|. . . Political art|
|. . . 2003-10-19|
I'll wring the neck of any fucking bastard says a word against my bleeding fucking king
Ron Silliman has been writing again about poetry and politics. And a very sensible job he does; until the Justin Timberlake crack, anyway. (I'll take Atmosphere over Bob Dylan. Over Bob Hass, too.) But the most instructive aspect of his series may be the sidetracking of his comment thread onto the purported snub of one poet's weblog.
That's why, if anything, we need less poetry in politics: it's a bad example. San Francisco is likely to get a rich right-wing mayor because none of the three leading liberal candidates will give up the mic. If CNN thinks of politics as a football game and Fox as pro wrestling, the Greens think of it as a slam. The petulant is the political.
For over a century, English poetry has been marketed as self-expression, a category which comfortably includes the self-congratulation of repeating-what-all-right-people-believe. Silliman's counter-example -- early 1970s lesbian-feminist presses -- confirms poetry's selling-point: the (rarely so politically useful) inflation of the individual ego. So although poetry's political limitations can be glaring, I don't believe it can have any direct political influence.
What happens when poets try?
"Political poetry" wasn't oxymoronic for William Langland, but Langland's readers aren't John Ashbery's. Even the coat-turns of Wordsworth and Southey facilitated little but their own careers and own embarrassments.
Pound's propaganda found its most avid audience in his judges and its most tangible result in his incarceration; maybe Fascist profiteers would've been grateful for the distraction, but I doubt the case was important enough to be brought to their attention.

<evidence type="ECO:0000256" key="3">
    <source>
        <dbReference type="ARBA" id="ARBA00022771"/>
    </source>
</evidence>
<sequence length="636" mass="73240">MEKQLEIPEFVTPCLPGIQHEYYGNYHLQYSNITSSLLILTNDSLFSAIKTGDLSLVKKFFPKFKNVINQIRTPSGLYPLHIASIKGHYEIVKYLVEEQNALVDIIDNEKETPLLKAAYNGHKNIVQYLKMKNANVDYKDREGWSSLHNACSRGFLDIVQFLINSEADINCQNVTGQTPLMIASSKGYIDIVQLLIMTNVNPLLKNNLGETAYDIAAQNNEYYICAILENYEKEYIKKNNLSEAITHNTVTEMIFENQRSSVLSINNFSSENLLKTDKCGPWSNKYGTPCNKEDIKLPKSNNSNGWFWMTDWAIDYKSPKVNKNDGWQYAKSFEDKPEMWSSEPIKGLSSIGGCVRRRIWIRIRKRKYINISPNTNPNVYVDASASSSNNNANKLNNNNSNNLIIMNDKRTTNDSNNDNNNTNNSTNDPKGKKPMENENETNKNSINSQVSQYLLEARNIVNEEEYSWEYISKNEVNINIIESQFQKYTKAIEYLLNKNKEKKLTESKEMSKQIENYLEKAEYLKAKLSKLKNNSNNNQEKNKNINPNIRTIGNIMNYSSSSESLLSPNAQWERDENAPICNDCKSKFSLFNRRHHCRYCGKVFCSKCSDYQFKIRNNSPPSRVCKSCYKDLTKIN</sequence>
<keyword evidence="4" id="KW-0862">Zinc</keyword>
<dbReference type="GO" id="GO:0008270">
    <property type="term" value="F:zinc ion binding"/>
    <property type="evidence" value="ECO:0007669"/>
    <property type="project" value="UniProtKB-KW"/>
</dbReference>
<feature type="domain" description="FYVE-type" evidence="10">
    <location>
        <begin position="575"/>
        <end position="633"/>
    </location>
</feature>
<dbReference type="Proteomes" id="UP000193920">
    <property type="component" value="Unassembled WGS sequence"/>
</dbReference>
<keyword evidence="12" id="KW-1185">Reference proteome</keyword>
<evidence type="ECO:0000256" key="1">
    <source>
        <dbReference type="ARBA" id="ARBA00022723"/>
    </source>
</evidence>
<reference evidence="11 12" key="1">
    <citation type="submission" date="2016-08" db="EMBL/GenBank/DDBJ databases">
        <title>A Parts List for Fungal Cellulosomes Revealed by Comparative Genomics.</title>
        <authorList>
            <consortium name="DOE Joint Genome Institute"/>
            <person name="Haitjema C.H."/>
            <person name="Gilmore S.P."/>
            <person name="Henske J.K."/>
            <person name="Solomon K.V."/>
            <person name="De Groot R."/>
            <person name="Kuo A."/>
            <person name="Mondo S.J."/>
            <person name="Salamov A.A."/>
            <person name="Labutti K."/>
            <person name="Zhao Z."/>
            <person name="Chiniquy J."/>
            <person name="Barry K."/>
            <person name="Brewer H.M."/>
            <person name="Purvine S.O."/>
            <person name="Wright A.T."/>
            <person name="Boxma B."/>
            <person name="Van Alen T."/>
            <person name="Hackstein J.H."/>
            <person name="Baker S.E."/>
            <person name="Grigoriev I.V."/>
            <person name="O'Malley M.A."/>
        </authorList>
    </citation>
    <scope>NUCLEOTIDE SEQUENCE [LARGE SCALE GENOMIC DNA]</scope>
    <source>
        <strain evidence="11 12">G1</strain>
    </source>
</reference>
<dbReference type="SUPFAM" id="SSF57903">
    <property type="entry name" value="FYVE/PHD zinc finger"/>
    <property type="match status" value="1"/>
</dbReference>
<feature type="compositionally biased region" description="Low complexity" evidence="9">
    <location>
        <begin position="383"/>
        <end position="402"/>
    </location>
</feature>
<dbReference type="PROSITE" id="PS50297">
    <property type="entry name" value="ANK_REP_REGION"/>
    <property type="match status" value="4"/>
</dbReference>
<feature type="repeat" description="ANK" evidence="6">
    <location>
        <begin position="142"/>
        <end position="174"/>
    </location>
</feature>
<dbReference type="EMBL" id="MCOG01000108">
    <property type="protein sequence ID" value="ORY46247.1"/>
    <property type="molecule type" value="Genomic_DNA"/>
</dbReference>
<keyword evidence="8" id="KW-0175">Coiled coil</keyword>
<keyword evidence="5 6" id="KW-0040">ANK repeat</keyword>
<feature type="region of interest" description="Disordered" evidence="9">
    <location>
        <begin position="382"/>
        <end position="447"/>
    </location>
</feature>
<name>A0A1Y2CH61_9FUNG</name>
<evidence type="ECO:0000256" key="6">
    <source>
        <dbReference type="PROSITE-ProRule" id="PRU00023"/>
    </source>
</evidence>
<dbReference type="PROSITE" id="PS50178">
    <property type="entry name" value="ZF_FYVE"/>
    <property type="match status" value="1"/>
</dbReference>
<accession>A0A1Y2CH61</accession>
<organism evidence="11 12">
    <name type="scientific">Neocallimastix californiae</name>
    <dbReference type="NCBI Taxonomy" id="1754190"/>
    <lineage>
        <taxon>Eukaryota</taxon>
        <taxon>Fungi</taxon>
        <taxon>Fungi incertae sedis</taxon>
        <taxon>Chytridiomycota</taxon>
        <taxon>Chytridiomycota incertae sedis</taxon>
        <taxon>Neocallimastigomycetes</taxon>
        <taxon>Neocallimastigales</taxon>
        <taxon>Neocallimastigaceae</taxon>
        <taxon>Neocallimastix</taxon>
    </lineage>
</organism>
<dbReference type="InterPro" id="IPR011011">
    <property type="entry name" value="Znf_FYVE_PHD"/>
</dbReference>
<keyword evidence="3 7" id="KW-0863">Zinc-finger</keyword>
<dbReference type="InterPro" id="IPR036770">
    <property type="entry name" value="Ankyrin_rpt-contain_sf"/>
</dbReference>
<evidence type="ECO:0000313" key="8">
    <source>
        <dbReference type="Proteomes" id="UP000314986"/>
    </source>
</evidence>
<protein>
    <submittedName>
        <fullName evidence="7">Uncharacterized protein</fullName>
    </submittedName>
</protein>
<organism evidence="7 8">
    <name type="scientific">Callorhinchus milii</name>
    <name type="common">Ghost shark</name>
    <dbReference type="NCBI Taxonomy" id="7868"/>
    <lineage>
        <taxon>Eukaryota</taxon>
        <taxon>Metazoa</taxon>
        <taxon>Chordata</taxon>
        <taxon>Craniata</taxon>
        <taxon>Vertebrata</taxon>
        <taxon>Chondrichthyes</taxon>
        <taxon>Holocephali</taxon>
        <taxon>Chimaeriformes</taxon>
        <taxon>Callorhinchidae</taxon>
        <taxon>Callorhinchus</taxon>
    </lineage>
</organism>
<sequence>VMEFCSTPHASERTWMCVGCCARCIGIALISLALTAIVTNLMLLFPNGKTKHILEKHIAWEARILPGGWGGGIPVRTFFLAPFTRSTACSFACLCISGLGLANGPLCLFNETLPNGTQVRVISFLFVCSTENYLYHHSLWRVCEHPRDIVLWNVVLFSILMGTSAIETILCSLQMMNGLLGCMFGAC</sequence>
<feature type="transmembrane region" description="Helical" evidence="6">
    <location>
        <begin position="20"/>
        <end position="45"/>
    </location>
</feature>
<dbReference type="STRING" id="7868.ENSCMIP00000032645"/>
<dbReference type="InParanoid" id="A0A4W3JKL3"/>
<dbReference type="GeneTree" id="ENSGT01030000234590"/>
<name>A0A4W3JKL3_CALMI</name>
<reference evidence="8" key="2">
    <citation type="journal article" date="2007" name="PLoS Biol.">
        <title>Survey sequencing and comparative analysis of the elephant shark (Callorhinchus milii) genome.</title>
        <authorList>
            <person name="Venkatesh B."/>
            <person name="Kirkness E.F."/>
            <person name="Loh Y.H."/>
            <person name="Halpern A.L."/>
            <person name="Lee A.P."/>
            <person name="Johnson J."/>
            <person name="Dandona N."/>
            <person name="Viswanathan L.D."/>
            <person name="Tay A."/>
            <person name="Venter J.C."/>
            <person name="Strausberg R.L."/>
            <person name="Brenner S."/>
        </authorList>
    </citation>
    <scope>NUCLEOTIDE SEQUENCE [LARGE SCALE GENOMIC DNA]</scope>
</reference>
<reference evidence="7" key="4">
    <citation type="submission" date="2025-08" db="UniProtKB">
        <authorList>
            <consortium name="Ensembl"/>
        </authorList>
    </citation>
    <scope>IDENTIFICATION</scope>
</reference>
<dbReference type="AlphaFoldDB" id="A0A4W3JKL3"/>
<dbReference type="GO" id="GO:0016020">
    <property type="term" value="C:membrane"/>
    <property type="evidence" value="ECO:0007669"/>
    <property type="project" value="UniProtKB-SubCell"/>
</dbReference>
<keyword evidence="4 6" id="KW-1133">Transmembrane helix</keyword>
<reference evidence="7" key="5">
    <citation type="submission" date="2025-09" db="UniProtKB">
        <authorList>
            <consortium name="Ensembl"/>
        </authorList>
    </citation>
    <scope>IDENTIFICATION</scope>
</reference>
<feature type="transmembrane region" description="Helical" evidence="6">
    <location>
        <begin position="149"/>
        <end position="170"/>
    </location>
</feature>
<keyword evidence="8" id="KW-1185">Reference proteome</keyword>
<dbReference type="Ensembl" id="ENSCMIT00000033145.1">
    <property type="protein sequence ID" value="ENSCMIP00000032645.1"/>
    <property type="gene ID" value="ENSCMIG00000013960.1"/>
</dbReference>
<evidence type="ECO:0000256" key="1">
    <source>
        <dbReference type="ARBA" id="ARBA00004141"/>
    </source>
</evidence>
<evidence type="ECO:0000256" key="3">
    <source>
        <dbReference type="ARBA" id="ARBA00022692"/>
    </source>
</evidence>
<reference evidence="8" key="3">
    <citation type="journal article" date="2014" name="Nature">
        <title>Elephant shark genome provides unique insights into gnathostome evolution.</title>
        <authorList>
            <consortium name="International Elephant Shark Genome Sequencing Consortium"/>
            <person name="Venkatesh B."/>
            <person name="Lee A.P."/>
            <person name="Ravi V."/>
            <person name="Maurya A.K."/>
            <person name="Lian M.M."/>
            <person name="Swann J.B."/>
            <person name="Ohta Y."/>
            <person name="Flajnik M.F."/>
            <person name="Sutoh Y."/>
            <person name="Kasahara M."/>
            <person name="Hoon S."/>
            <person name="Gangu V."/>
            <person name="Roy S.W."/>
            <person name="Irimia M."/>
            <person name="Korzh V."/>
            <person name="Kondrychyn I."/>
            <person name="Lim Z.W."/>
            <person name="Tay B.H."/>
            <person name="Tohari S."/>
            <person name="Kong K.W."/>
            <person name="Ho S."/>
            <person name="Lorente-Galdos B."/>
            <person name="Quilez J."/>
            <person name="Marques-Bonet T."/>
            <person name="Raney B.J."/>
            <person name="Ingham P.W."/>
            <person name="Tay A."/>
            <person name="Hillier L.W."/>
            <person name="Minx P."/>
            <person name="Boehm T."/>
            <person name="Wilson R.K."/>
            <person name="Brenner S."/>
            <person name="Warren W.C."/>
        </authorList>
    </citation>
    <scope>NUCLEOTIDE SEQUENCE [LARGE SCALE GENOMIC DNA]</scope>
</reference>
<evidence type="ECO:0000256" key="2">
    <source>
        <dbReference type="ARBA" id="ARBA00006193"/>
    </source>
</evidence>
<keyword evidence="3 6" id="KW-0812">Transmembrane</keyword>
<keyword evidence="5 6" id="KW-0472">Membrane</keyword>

A political artist is a scapegoat deluded into thinking it's a Judas goat.
Poetry does nothing. (Except kill poets.)
Nobody listens to poetry. (Except in a deposition.)
|. . . 2003-11-11|
Wish I could locate our disagreement, if any, so we could keep up the conversation.Your question inspires you to look for an answer; your question inspires me to look at the question. Naturally that leaves us not quite disagreeing.
Blake found America in his imagination and so he etched it, but not in a way that would influence British colonial policies. He might be suprised to find his visions yoked with Swift's polemics. What conceivable writing would take both as role model? That, I'd submit, is the question you're really wrestling with. (And the obvious answer would be "Your own.")
Having assumed some commonality among such public-domain genre workers as Swift, Blake, Goya, and Dickens, you go on to extend it to the insularities of the contemporary high art world rather than to contemporary genre workers. From such a hodgepodge of heroes, the only moral I can abstract is the one I drew before:
To my mind, a person, whether "artist" or not, produces a positive political effect by engaging honestly with the polis. By being attentive to human experience and humble about preconceptions, and by working as one worker among many. Basically by not being a dope or a jerk.But "not being a dope or a jerk" seems enough non-goal to keep anyone busy for an difficult lifetime. Reinforcing prejudice is good business; good citizens rarely retire in comfort.
Repeatedly since the New Deal, we've seen the knowledge that the personal is political diverted into a fantasy that the individual is the political, as if the goal of political action is to feel good about oneself. If the goal is instead to change (or defend) government, that goal can only be achieved by explicitly political work. It may mean diverting a little money or time from more enjoyable parts of our life, or, as things worsen, distributing reportage or joining an army or hiding fugitives. It rarely means a clean conscience. It certainly doesn't mean issuing the fraudulent papal bulls of "political art."